Margaret Wambui
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Margaret Wambui, Olympic bronze medalist, decries testosterone rule

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Kenyan Margaret Wambui fears her track career may be over now that a rule is in place capping testosterone levels in women’s events between the 400m and mile, according to Agence France-Presse.

Wambui, the Olympic 800m bronze medalist, joined the others on the Rio podium in that event, South African Caster Semenya and Burundi’s Francine NIyonsaba, who previously said the new rule impacts them.

“I am very disappointed,” Wambui said, according to the report. “I don’t feel even like going on with the training because you don’t know what you are training for.”

Wambui, 23, said she will not take medication, according to AFP, which signals that she would not try to meet the testosterone limit to return to 800m competition for the world championships this fall.

“Something in me, in my blood, it is something I cannot do without,” she reportedly said. “Now they are telling us we can’t compete, we just feel rejected.

“We are just natural. We did not dope.”

Semenya lost an appeal to the Court of Arbitration for Sport to block the rule from going into effect. South Africa’s track and field federation indicated it will lodge a further appeal.

“Why, when you have a high level of testosterone in men, you are likely to perform well and we celebrate that?” Wambui said, according to AFP. “But when it comes to women we have to tell them to lower it, and we draw them out of competition. Why?”

MORE: Allyson Felix: I stand with Caster Semenya

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David Rudisha escapes car crash ‘well and unhurt’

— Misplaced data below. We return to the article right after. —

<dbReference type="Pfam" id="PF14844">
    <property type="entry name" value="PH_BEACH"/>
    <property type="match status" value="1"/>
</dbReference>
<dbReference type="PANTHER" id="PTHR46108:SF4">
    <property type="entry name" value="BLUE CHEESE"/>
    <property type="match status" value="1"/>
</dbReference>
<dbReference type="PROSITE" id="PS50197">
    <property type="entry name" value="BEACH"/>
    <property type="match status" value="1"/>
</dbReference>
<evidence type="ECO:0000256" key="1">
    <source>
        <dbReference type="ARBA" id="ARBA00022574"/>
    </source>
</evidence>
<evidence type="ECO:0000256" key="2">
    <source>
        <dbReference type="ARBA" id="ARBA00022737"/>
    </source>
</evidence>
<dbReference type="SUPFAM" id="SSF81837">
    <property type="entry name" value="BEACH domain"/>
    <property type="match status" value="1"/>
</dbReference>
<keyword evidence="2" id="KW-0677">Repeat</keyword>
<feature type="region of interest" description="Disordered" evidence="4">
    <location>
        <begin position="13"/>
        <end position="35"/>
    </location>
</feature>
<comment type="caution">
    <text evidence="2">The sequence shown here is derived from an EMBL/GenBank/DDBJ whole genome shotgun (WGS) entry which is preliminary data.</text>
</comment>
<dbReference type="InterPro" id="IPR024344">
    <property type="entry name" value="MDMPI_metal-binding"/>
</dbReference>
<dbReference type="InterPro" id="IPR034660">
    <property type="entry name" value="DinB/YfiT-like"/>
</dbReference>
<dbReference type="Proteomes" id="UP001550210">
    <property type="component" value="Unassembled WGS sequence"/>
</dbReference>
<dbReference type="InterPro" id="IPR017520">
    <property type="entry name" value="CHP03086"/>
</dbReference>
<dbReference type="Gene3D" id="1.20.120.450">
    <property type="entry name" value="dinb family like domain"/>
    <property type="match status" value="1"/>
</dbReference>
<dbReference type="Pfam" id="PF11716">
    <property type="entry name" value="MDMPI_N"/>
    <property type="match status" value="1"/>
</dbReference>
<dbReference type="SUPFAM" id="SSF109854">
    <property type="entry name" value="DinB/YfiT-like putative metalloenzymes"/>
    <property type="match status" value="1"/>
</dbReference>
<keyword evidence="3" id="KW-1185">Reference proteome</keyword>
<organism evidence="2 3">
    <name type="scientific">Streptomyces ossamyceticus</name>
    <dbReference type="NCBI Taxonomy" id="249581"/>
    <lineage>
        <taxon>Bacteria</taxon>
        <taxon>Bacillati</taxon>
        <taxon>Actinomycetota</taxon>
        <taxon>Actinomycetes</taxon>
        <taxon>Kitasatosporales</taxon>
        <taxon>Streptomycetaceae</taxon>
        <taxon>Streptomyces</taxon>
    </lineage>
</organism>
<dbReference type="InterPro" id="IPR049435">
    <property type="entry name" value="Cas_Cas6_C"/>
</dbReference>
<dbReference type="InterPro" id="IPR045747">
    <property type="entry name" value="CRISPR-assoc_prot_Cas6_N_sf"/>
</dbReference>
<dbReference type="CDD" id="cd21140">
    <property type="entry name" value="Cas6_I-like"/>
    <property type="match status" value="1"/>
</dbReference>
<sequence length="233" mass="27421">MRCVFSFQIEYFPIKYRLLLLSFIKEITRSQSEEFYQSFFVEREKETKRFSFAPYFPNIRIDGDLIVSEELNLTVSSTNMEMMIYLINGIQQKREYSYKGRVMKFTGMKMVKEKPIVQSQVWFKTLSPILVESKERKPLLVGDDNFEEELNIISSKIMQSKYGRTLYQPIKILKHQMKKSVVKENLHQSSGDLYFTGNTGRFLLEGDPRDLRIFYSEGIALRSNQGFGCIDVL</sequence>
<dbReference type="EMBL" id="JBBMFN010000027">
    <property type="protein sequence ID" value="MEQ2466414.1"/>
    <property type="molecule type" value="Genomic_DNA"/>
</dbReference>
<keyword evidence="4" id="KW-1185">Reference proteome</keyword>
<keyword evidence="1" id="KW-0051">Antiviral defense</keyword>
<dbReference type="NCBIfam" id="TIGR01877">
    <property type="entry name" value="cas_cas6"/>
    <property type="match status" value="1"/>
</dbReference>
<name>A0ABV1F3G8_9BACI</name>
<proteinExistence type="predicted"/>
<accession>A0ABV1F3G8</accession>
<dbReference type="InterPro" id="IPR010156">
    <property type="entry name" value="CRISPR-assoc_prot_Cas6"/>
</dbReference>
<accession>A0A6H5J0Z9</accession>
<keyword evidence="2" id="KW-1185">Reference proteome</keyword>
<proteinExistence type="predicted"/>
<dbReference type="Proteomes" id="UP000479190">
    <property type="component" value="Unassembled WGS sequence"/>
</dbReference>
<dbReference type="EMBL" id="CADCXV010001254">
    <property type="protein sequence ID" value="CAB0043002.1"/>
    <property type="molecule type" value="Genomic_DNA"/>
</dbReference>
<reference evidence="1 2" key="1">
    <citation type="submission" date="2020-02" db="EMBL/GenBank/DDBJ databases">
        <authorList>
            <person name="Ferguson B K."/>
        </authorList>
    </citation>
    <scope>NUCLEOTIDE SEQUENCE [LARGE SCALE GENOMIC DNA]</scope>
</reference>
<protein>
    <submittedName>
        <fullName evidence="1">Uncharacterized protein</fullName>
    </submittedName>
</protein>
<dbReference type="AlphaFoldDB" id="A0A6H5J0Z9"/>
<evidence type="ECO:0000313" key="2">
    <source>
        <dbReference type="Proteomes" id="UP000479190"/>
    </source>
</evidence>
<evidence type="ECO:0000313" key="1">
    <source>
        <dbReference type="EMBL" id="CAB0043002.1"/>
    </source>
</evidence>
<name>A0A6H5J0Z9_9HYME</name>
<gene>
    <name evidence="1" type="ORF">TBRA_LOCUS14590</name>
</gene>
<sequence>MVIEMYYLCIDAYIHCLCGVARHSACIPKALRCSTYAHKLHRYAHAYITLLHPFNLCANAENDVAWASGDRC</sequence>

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David Rudisha, a two-time Olympic champion and world record holder at 800m, is “well and unhurt” after a car accident in his native Kenya, according to his Facebook account.

Kenyan media reported that one of Rudisha’s tires burst on Saturday night, leading his car to collide with a bus, and he was treated for minor injuries at a hospital.

Rudisha, 30, last raced July 4, 2017, missing extended time with a quad muscle strain and back problems. His manager said last week that Rudisha will miss next month’s world championships.

Rudisha owns the three fastest times in history, including the world record 1:40.91 set in an epic 2012 Olympic final.

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MORE: Caster Semenya laments lack of support, hints at trying other sports

Tokyo Paralympic medals unveiled with historic Braille design, indentations

Tokyo Paralympic Medals
Tokyo 2020
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The Tokyo Paralympic medals, which like the Olympic medals are created in part with metals from recycled cell phones and other small electronics, were unveiled on Sunday, one year out from the Opening Ceremony.

In a first for the Paralympics, each medal has one to three indentation(s) on its side to distinguish its color by touch — one for gold, two silver and three for bronze. Braille letters also spell out “Tokyo 2020” on each medal’s face.

For Rio, different amounts of tiny steel balls were put inside the medals based on their color, so that when shaken they would make distinct sounds. Visually impaired athletes could shake the medals next to their ears to determine the color.

More on the design from Tokyo 2020:

The design is centered around the motif of a traditional Japanese fan, depicting the Paralympic Games as the source of a fresh new wind refreshing the world as well as a shared experience connecting diverse hearts and minds. The kaname, or pivot point, holds all parts of the fan together; here it represents Para athletes bringing people together regardless of nationality or ethnicity. Motifs on the leaves of the fan depict the vitality of people’s hearts and symbolize Japan’s captivating and life-giving natural environment in the form of rocks, flowers, wood, leaves, and water. These are applied with a variety of techniques, producing a textured surface that makes the medals compelling to touch.

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MORE: Five storylines to watch for Tokyo Paralympics

Tokyo Paralympic Medals

Tokyo Paralympic Medals